Yoga literature speaks often of opposing pairs. In an asana practice you always consider equal and opposing forces. I suppose it's the Newtonian way of looking at Yoga in the U.S. Every action has an equal and opposite re-action. Push your right (back) heel down in Trikonasana and extend your right hand into the air.
Living in India and working for a U.S. company is about as close to balancing opposing pairs as I can imagine. I'm literally half way around the world. I work nights (U.S. Daytime hours) and sleep during the day. They speak english here but it sounds like another language. They drive on the opposite side of the road. Pedestrians do NOT have the right of way. It's a different world.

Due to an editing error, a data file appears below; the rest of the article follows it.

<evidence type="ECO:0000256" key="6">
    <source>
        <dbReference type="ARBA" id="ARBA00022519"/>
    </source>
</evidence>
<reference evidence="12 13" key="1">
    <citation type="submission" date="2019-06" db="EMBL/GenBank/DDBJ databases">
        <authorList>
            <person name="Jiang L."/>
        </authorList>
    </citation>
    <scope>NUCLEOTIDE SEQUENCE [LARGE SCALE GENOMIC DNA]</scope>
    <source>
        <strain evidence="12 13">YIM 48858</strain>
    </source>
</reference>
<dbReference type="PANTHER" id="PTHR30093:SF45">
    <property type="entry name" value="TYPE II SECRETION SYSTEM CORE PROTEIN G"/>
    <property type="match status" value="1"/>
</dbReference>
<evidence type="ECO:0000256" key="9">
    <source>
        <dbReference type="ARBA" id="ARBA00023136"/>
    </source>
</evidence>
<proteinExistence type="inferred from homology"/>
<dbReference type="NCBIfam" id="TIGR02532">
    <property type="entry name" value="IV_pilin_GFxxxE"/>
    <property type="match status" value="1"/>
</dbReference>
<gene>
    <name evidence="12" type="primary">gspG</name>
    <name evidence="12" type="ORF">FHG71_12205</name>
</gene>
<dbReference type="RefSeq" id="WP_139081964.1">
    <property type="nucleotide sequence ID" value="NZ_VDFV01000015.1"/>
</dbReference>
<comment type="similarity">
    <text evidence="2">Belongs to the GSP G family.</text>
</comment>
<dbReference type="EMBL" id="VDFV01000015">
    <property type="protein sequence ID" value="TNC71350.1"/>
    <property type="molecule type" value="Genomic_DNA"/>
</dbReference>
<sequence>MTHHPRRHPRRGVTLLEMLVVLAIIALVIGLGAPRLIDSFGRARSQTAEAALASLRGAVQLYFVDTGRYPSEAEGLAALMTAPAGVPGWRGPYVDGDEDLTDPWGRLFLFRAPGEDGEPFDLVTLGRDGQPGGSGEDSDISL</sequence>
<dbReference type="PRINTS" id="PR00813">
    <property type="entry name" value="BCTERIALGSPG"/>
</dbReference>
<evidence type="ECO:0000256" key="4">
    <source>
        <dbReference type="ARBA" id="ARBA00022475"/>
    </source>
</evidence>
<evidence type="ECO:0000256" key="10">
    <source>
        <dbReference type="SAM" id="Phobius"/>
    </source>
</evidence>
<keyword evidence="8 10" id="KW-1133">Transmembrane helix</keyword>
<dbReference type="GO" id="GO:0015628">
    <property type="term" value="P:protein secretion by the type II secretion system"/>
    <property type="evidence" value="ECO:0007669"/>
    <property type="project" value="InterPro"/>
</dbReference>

I read an editorial in the Times of India yesterday about the challenge of balancing the Spiritual with the Material in today's India. Now there's an editorial you won't see very often in U.S. papers. Talk about living in two worlds. Do I live the Spiritual life or the pursuit of Material possessions? The article stated how "Ishvara Pranidhana" (dedicating all efforts to God) is deeply imbued in the Indian psyche. Yet, today's YUCIs (Young Up and Coming Indians) are more interested in the latest cell phones, ipods, automobiles, motorcycles and clothes.
The practice of yoga removes duality in the mind (which, is where all opposites reside). When duality dissolves Reality is perceived. There is only one Reality - not two. We are in the world, but not of it. We are a part of the one globe - no matter what our longitude or latitude.
The practice of meditation (dharana, dhyana, samadhi)is the means by which the real world is perceived - the one place where we all live - within our mind.